The Bristol Aeroplane Company Type 52 Bullfinch was conceived as a single seat parasol wing monoplane (designated MFA), that could be converted into a two seat reconnaissance biplane (MFB) by the fitting of a cantilever lower wing beneath the rear fuselage together with an additional gunner position behind the pilot’s cockpit. This dual-design allowed Bristol Aeroplane Company to meet the RAF requirement for both a single-seat fighter and a two-seat reconnaissance aircraft as well as being cost saving through the use of the Jupiter engine, the rights for which were acquired from the bankrupt Cosmos engineering.
Designed by Frank Barnwell, the prototypes featured a metal fuselage and wooden wings, although it was intended that any production design would convert to all-metal construction.
Two monoplane prototypes were built, the first of which flew on 6th November 1922 and delivered to the Air Ministry in April 1923. A single biplane prototype (Type 53) was also ordered and although it flew in May 1923, it was was not delivered until March 1924.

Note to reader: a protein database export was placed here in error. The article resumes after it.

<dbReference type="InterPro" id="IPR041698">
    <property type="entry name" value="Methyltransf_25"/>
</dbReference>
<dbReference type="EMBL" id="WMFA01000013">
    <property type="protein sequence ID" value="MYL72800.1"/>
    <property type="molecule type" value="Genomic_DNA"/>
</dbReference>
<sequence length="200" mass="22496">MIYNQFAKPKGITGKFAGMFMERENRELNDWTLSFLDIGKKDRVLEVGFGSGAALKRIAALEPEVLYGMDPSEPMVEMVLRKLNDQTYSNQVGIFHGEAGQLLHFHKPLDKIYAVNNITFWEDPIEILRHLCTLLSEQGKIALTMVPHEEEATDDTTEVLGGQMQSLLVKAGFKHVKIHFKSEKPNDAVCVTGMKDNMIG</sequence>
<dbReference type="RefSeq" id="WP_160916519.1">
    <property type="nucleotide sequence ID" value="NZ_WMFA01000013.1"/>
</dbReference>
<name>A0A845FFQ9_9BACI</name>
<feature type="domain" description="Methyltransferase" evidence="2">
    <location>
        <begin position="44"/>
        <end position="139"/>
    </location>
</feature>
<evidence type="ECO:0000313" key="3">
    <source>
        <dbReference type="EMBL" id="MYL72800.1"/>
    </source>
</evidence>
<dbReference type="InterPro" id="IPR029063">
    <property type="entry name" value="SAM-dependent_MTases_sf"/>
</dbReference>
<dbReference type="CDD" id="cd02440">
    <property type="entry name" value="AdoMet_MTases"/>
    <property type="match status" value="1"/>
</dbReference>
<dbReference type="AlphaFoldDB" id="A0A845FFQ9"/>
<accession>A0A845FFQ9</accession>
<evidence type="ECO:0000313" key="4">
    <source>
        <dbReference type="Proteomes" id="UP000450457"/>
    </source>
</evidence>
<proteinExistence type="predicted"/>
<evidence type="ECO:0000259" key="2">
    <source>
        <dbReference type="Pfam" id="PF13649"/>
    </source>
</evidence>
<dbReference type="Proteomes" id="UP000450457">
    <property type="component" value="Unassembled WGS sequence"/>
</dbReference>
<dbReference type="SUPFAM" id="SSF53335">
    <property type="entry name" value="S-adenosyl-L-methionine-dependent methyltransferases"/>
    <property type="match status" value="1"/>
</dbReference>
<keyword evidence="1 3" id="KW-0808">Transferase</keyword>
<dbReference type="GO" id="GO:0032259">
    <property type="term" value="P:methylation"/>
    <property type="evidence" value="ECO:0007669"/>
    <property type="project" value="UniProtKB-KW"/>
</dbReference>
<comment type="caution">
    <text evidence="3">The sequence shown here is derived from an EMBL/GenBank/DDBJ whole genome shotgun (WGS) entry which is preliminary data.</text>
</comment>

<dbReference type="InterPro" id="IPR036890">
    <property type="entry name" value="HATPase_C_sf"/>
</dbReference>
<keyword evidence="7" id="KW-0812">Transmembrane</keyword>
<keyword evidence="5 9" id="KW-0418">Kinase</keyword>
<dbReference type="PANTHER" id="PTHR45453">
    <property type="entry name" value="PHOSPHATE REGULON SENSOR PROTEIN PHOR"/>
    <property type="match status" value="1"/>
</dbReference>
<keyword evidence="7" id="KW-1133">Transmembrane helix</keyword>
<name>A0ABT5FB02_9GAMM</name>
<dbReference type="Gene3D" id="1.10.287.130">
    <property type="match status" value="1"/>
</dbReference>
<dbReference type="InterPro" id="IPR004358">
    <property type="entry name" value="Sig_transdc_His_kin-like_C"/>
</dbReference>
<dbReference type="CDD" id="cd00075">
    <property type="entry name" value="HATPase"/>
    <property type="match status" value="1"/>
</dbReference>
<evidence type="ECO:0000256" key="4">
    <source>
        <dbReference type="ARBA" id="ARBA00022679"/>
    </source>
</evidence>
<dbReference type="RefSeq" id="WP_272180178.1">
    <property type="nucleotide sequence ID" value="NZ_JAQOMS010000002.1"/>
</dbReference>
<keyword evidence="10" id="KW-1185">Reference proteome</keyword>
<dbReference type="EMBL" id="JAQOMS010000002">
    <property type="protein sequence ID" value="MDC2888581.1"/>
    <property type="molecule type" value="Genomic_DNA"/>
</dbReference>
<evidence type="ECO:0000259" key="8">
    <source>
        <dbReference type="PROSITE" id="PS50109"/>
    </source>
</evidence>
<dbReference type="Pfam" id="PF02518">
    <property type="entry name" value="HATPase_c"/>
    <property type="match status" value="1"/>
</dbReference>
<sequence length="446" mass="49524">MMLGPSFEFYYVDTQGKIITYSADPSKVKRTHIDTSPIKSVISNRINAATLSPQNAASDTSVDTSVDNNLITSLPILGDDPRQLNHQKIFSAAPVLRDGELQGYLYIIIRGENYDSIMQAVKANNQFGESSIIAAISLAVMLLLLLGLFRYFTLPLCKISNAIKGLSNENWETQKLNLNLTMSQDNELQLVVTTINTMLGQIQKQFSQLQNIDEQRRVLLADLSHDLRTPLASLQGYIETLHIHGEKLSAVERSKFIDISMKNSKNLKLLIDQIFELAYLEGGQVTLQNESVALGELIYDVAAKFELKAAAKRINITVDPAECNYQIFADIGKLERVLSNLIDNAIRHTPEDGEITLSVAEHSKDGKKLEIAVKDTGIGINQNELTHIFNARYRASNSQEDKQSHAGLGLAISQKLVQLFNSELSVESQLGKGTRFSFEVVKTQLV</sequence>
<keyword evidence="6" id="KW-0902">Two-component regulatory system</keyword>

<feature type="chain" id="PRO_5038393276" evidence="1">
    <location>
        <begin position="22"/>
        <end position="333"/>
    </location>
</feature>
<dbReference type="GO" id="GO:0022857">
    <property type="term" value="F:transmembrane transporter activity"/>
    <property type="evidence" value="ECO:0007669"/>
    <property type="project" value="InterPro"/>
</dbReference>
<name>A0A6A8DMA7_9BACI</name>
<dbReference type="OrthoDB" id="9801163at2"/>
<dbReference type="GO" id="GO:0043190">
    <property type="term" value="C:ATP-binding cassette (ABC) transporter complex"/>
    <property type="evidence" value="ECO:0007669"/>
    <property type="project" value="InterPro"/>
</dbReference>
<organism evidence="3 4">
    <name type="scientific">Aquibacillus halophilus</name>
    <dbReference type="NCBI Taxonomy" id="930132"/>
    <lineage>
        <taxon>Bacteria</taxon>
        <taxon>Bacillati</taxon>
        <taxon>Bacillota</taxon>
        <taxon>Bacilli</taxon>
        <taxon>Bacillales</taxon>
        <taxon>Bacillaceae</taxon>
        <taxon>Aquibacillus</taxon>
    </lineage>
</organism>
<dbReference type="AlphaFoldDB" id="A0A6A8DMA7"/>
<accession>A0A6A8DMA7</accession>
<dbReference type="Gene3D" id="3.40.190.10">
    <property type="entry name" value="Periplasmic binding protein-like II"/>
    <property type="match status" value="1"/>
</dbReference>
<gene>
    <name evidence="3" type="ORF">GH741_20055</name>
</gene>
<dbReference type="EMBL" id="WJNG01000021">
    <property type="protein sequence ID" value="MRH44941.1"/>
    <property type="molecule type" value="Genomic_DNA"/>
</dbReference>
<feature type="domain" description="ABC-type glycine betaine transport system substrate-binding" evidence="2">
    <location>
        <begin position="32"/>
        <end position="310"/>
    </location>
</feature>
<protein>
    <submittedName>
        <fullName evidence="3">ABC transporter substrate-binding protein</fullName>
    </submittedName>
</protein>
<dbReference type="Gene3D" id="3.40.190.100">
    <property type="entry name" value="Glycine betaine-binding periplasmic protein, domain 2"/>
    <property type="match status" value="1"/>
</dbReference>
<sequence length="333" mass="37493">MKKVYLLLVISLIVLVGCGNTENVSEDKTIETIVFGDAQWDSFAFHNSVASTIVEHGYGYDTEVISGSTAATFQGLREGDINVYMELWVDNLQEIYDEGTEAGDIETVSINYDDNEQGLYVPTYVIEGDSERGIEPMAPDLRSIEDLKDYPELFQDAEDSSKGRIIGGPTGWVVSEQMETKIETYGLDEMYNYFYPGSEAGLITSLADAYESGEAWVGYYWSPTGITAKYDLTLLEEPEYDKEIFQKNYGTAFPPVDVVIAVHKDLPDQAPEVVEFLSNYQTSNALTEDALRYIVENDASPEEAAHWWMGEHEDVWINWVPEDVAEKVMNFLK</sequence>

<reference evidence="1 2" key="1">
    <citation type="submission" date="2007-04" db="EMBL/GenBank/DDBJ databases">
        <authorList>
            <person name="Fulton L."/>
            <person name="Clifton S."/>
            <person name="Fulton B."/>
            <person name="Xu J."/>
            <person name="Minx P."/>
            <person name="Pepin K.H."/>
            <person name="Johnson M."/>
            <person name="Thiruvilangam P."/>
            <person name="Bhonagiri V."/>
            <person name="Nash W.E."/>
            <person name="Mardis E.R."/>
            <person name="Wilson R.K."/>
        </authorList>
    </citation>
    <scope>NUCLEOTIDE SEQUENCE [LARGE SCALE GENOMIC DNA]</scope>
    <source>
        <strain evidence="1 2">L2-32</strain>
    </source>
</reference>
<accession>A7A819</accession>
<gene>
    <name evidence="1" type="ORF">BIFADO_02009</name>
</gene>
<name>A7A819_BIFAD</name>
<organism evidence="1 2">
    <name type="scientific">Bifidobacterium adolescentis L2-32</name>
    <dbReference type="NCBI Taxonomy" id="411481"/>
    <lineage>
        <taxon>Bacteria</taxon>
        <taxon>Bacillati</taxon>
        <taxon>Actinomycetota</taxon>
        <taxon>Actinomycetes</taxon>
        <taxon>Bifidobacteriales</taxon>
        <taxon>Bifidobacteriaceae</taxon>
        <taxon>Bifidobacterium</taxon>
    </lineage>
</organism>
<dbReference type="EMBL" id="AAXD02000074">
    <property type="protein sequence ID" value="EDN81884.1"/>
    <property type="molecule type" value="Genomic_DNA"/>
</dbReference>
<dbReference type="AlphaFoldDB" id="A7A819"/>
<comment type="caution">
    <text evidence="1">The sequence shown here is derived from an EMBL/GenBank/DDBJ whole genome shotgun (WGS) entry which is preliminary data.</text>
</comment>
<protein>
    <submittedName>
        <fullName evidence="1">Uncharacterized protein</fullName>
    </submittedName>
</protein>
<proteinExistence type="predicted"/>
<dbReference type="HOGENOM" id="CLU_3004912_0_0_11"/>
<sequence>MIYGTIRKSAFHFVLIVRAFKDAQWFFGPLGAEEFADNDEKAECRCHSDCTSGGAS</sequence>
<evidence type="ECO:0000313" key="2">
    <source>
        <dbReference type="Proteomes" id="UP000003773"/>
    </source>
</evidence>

The third and final prototype was converted into a biplane and flew on 17th March 1924. Whilst the monoplanes demonstrated good performance, the two seat biplane was overweight and could not operate satisfactorily with the required military load. At this point Bristol abandoned the type and no further production took place.
|Type 52 Monoplane||Type 53 Biplane|
|Powerplant||One 425 hp Bristol Jupiter III or IV|
|Span||38 ft 5 in|
|Maximum Weight||3,205 lb||4,088 lb|
|Capacity & Armament||Pilot only armament not known but likely to be one fixed machine gun||Pilot, observer and one fixed and one defensive machine gun|
|Maximum Speed||135 mph||120 mph|
Variants and numbers built
Type 52 Bullfinch Monoplane
|2 built (J6901 & J6902)|
|Type 53 Bullfinch Biplane||One only (J6903)|
|No Bullfinch aircraft survive|